THE BRIEFING: VOLUME II, ISSUE 45
To: Our readers
From: David Freddoso
This Week: Jeb Jumps In — A Look At 2016
- Next issue in February
- Jeb jumps in
- Early look at the GOP presidential field
A note to our readers: Merry Christmas to all of you.
With the presidential election 23 months away, The Briefing will take a brief hiatus for the month of January. We’ll see you again after Groundhog Day to discuss the state of the union and the state of the races, including the big presidential contest, the fight by Republicans to keep Congress, and the November 2015 state contests.
GOP field: With a huge victory under their belt, Republican campaigners are now looking toward 2016 with a lot less dread than before. Sure, presidential electorates are slightly different, and in some ways they tend to favor Democrats a bit more, at least under certain circumstances. But that’s not the point — the point is that the Democrats put their pants on one leg at a time. And sometimes, as in 2014, they put both legs into the same pant-leg.
Republicans are finally catching up in the race on fundamentals. They have developed a better turnout operation and a better messaging plan, and after two successful midterms in a row they have a strong bench full of qualified candidates for president. All of these things are different from 2012, and any sign that things are different from 2012 is a good sign for the GOP.
Jeb Bush: If you were wondering about his ambitions, you have your answer. He gave 2016 an early start last week by announcing his exploratory committee. His move sets off a race to lock down the best staffers and the big money in places like Texas, Florida and New York — a race that will primarily be between Bush and two other East Coast establishment candidates — Mitt Romney and Chris Christie.
For all of the grousing by conservatives, Bush is actually pretty conservative and governed that way — certainly more conservative than Romney or Christie. He was also always more of a conservative than his brother George, and he comes off as more intelligent and thoughtful as well. Had he only won the 1994 election against Gov. Lawton Chiles, D, he might have been president instead. Were he to win this time, he would be the nation’s second Catholic president, and his wife would be the first Hispanic first lady.
Jeb’s big assets include his residual popularity in the crucial state of Florida and his ability to make inroads with Hispanic voters. He comes across as knowledgeable — he would probably mop the floor with Hillary Clinton in a debate, although he would have more of a challenge with some of the other supposedly less electable Democrats who might run.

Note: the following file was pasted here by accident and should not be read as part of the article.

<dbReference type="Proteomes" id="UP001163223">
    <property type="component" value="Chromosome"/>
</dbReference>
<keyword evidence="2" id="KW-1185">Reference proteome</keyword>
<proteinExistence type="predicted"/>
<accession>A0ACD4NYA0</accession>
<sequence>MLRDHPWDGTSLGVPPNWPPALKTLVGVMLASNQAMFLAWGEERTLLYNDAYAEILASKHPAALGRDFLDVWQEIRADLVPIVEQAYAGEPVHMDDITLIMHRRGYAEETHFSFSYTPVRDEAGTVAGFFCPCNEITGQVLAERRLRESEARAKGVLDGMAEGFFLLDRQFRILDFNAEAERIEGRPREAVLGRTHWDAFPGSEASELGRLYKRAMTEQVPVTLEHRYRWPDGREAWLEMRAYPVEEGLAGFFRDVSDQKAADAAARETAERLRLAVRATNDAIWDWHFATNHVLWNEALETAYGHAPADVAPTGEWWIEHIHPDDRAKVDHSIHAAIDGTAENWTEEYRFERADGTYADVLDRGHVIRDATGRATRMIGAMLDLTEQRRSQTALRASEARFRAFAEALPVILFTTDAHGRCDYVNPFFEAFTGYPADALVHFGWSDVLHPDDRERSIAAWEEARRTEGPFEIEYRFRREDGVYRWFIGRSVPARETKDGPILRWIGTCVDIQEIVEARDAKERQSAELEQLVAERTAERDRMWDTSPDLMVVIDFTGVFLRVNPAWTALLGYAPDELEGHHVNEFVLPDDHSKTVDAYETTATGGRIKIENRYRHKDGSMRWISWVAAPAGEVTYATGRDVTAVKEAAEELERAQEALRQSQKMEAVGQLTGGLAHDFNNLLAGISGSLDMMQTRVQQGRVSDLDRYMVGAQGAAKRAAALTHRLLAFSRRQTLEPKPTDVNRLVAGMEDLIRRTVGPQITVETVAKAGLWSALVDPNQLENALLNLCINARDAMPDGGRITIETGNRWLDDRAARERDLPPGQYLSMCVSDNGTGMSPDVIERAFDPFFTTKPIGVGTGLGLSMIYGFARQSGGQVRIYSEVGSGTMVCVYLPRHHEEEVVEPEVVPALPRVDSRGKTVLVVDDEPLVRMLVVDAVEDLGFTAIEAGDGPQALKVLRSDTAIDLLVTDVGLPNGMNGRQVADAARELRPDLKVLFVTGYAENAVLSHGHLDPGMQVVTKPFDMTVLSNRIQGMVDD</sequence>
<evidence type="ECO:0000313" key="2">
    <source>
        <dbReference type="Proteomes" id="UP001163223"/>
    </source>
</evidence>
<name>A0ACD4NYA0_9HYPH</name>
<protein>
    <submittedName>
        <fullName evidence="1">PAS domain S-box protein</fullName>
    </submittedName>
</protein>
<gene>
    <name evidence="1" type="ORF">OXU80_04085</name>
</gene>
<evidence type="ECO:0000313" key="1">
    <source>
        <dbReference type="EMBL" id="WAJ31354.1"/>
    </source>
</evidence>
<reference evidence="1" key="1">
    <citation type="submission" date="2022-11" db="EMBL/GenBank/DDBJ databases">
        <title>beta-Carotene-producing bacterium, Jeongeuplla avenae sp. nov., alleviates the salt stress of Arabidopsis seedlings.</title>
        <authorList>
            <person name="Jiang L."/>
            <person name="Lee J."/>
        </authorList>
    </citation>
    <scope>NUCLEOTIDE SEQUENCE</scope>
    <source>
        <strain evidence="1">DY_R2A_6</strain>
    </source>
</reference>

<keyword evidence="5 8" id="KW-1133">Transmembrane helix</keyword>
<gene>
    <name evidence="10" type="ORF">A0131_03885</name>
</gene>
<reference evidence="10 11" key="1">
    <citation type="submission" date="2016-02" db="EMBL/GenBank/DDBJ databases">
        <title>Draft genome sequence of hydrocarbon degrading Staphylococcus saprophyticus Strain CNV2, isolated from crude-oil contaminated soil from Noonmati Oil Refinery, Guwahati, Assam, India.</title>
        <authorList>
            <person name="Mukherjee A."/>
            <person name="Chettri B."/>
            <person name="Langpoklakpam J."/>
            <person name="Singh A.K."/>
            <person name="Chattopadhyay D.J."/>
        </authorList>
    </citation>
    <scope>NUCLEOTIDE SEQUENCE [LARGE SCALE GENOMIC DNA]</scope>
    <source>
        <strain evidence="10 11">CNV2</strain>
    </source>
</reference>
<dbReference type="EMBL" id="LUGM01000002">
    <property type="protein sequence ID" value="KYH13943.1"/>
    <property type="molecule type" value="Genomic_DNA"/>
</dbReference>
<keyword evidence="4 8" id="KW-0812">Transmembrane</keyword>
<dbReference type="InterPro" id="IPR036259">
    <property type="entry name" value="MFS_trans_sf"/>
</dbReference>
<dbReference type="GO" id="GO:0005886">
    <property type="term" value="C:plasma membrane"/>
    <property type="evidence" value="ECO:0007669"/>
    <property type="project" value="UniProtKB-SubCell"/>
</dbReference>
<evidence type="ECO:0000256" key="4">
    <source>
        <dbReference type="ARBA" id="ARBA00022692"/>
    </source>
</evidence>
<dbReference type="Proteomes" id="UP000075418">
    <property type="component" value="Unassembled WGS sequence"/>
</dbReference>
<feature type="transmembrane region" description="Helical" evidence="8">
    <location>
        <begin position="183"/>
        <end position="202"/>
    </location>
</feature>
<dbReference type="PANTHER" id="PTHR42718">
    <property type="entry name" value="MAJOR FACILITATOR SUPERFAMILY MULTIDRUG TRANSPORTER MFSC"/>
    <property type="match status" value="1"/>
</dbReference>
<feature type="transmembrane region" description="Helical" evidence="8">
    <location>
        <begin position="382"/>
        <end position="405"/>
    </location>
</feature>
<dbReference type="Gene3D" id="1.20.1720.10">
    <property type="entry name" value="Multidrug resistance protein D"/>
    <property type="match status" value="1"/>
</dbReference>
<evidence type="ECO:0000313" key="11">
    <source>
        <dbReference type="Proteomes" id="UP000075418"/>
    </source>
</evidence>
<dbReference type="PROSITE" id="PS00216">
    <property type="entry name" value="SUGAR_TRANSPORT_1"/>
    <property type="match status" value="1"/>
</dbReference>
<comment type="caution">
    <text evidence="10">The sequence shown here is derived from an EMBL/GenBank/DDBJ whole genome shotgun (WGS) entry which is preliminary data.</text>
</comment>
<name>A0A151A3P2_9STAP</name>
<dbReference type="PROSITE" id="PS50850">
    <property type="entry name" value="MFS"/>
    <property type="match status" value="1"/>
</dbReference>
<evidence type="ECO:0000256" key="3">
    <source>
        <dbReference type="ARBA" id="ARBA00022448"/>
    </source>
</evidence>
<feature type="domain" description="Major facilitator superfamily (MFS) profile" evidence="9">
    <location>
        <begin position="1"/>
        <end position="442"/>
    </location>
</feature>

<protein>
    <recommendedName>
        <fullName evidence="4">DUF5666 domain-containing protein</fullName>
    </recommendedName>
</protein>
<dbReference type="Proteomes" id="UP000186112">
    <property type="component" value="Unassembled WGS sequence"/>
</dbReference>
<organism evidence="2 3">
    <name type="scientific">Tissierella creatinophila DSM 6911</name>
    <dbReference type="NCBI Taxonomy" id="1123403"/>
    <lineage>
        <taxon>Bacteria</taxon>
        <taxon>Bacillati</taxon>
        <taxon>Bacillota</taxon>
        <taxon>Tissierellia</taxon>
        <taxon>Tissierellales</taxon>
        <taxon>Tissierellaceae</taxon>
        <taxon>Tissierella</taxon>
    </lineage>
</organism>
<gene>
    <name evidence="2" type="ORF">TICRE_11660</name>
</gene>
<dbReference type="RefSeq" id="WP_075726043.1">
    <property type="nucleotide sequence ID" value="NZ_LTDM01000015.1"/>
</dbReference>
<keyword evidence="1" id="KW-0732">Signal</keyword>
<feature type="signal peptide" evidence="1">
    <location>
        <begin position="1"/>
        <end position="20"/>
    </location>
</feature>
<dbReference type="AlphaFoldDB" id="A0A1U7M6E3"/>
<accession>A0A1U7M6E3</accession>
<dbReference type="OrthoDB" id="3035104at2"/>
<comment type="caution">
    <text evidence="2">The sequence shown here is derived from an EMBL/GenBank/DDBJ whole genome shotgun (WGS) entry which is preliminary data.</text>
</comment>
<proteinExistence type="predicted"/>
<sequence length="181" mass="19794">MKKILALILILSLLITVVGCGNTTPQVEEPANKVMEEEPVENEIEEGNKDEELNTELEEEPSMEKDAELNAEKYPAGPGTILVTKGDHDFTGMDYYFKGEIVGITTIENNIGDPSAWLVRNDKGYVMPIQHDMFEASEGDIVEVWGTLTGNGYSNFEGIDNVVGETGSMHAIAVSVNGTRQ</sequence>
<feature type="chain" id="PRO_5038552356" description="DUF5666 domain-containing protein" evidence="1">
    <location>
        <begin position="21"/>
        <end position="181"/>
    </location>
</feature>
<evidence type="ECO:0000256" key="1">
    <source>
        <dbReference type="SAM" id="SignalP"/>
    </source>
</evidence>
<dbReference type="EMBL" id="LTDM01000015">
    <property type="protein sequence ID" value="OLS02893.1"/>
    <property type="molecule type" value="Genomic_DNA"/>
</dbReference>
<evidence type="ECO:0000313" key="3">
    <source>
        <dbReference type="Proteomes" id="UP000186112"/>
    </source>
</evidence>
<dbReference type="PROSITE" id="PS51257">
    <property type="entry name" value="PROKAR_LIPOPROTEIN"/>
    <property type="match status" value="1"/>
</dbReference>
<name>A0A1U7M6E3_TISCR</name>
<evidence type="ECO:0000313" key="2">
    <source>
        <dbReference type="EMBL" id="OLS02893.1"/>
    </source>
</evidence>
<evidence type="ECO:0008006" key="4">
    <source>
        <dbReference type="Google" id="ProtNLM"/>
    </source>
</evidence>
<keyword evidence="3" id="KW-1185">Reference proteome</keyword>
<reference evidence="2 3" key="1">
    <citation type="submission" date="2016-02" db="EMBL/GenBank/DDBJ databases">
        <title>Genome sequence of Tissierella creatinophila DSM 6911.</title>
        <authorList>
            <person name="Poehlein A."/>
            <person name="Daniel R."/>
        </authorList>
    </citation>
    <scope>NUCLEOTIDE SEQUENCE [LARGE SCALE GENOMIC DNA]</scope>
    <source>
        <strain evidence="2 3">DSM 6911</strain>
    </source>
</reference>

Conservatives’ biggest beefs with Bush seem to be his support of the Common Core program and immigration reform. These differences are what they are, and they guarantee that Jeb will occupy a space within the “establishment” contingent of the 2016 hopefuls, albeit at its rightmost edge. Still, it is important to note that neither immigration nor national education policy derailed his brother when they came up in 2000. And immigration was no more than a speed bump for John McCain in 2008 — he got around it with a bit of lip service about border security and won the GOP nomination.
One could argue that immigration hurt Rick Perry, R, in 2012, but he really had bigger problems than that — it would be more accurate to say that his comments cost him a lot of conservative support. Even so, the Perry incident, in which Mitt Romney hit him hard over immigration in a primary debate, only demonstrated that the chief effect of immigration as a campaign issue is to allow the more liberal candidate to pose as more conservative than he is.
Marco Rubio: Before looking at the other two establishment favorites, what does this mean for Marco Rubio? He has specifically said that Bush’s decision on 2016 won’t affect his own, but it probably will.
Bush and Rubio have long been allies, a fact that came to the fore during the 2010 U.S. Senate race in Florida. Although Jeb’s formal endorsement of Rubio came only after Charlie Crist bailed out of the GOP, his tacit, wink-wink support had already provided the young conservative access to money and stature he could not have easily come by otherwise.
The biggest problem Bush poses for Rubio is that he will eat into his home base in terms of fundraising and support. This doesn’t make it impossible for Rubio to run, but it could discourage him. If he decides to seek re-election in 2016 instead, it would surely cause a sigh of relief for Republicans in the Senate, so you can count on them making the case and putting subtle pressure on him to stay out. After all, they’ll say, Rubio is young and has a long career ahead of him — many Florida political insiders believe he might run for governor in 2018 before putting his eyes on the big prize.